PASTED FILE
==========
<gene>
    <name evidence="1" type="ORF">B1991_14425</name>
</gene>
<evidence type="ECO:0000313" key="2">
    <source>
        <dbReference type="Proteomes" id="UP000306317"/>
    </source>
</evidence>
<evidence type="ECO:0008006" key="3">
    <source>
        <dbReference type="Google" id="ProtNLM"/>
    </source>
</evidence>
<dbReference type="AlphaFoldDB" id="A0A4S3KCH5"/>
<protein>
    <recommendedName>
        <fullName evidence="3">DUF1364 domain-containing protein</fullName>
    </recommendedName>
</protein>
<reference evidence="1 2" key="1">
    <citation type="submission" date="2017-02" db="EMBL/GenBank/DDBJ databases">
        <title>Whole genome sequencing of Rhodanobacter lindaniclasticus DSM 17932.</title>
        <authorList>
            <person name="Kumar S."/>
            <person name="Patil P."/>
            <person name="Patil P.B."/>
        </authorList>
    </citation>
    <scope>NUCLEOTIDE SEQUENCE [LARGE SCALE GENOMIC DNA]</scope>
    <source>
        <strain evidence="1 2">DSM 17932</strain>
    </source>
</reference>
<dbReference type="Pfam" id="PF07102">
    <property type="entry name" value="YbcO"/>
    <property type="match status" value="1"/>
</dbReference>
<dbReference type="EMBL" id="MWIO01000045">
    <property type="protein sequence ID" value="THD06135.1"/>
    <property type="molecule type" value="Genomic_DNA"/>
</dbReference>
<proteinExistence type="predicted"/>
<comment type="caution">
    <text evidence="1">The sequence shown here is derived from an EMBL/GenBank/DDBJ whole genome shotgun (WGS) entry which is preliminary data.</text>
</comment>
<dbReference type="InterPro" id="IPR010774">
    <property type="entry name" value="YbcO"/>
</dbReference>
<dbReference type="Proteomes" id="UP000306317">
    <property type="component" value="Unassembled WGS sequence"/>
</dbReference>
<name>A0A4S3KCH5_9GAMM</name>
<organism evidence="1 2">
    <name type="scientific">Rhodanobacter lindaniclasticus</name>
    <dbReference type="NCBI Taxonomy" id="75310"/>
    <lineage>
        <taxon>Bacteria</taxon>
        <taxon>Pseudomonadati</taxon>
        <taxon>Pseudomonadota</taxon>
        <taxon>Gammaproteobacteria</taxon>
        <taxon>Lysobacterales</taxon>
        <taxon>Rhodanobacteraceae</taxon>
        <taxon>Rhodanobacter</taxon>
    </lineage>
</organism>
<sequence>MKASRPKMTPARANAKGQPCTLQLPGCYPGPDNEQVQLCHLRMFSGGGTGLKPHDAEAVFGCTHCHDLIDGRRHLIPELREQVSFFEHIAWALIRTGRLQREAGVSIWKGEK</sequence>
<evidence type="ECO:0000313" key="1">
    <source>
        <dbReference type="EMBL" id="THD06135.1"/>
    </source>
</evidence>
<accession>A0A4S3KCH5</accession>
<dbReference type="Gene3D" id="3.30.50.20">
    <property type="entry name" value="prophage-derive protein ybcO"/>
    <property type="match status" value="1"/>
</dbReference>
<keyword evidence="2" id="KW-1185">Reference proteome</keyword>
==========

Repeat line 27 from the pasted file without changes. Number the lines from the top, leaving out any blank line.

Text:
        </authorList>